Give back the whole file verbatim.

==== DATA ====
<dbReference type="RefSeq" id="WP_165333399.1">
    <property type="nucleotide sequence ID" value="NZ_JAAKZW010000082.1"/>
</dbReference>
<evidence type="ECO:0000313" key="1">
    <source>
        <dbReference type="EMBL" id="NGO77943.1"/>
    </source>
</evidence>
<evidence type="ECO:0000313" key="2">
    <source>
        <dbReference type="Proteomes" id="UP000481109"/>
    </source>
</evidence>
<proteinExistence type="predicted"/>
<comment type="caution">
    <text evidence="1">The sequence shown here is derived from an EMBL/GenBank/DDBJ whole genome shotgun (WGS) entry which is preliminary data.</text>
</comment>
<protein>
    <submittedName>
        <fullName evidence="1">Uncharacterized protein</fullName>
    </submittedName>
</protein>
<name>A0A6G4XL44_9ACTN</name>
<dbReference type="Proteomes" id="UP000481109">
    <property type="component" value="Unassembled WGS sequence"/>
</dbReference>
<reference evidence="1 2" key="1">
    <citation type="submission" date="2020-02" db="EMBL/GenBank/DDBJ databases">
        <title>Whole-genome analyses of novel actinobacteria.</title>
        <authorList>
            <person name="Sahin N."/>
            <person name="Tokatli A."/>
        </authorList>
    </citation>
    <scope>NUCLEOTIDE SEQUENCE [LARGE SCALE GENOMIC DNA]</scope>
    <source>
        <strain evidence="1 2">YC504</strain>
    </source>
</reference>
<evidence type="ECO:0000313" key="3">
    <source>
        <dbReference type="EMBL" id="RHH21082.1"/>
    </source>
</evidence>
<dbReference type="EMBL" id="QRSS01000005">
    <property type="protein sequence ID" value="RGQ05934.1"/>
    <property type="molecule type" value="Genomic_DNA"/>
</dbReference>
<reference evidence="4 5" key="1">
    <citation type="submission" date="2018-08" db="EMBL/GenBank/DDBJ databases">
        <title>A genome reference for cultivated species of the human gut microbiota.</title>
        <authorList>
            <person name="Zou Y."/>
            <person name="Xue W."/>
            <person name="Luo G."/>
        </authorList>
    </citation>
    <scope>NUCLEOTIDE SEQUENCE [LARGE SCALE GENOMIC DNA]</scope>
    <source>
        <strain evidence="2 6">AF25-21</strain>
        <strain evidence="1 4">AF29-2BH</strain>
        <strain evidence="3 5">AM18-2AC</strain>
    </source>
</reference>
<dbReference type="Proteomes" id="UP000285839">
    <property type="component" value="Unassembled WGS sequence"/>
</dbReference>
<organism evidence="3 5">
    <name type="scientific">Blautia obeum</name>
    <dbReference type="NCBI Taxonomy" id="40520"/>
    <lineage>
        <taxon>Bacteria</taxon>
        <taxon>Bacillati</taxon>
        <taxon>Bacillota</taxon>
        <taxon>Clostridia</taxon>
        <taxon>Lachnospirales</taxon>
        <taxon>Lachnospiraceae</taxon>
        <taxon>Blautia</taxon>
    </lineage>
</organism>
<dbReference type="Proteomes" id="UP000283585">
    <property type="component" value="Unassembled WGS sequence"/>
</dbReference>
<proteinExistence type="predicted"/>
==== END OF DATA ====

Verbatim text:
<dbReference type="RefSeq" id="WP_165333399.1">
    <property type="nucleotide sequence ID" value="NZ_JAAKZW010000082.1"/>
</dbReference>
<evidence type="ECO:0000313" key="1">
    <source>
        <dbReference type="EMBL" id="NGO77943.1"/>
    </source>
</evidence>
<evidence type="ECO:0000313" key="2">
    <source>
        <dbReference type="Proteomes" id="UP000481109"/>
    </source>
</evidence>
<proteinExistence type="predicted"/>
<comment type="caution">
    <text evidence="1">The sequence shown here is derived from an EMBL/GenBank/DDBJ whole genome shotgun (WGS) entry which is preliminary data.</text>
</comment>
<protein>
    <submittedName>
        <fullName evidence="1">Uncharacterized protein</fullName>
    </submittedName>
</protein>
<name>A0A6G4XL44_9ACTN</name>
<dbReference type="Proteomes" id="UP000481109">
    <property type="component" value="Unassembled WGS sequence"/>
</dbReference>
<reference evidence="1 2" key="1">
    <citation type="submission" date="2020-02" db="EMBL/GenBank/DDBJ databases">
        <title>Whole-genome analyses of novel actinobacteria.</title>
        <authorList>
            <person name="Sahin N."/>
            <person name="Tokatli A."/>
        </authorList>
    </citation>
    <scope>NUCLEOTIDE SEQUENCE [LARGE SCALE GENOMIC DNA]</scope>
    <source>
        <strain evidence="1 2">YC504</strain>
    </source>
</reference>
<evidence type="ECO:0000313" key="3">
    <source>
        <dbReference type="EMBL" id="RHH21082.1"/>
    </source>
</evidence>
<dbReference type="EMBL" id="QRSS01000005">
    <property type="protein sequence ID" value="RGQ05934.1"/>
    <property type="molecule type" value="Genomic_DNA"/>
</dbReference>
<reference evidence="4 5" key="1">
    <citation type="submission" date="2018-08" db="EMBL/GenBank/DDBJ databases">
        <title>A genome reference for cultivated species of the human gut microbiota.</title>
        <authorList>
            <person name="Zou Y."/>
            <person name="Xue W."/>
            <person name="Luo G."/>
        </authorList>
    </citation>
    <scope>NUCLEOTIDE SEQUENCE [LARGE SCALE GENOMIC DNA]</scope>
    <source>
        <strain evidence="2 6">AF25-21</strain>
        <strain evidence="1 4">AF29-2BH</strain>
        <strain evidence="3 5">AM18-2AC</strain>
    </source>
</reference>
<dbReference type="Proteomes" id="UP000285839">
    <property type="component" value="Unassembled WGS sequence"/>
</dbReference>
<organism evidence="3 5">
    <name type="scientific">Blautia obeum</name>
    <dbReference type="NCBI Taxonomy" id="40520"/>
    <lineage>
        <taxon>Bacteria</taxon>
        <taxon>Bacillati</taxon>
        <taxon>Bacillota</taxon>
        <taxon>Clostridia</taxon>
        <taxon>Lachnospirales</taxon>
        <taxon>Lachnospiraceae</taxon>
        <taxon>Blautia</taxon>
    </lineage>
</organism>
<dbReference type="Proteomes" id="UP000283585">
    <property type="component" value="Unassembled WGS sequence"/>
</dbReference>
<proteinExistence type="predicted"/>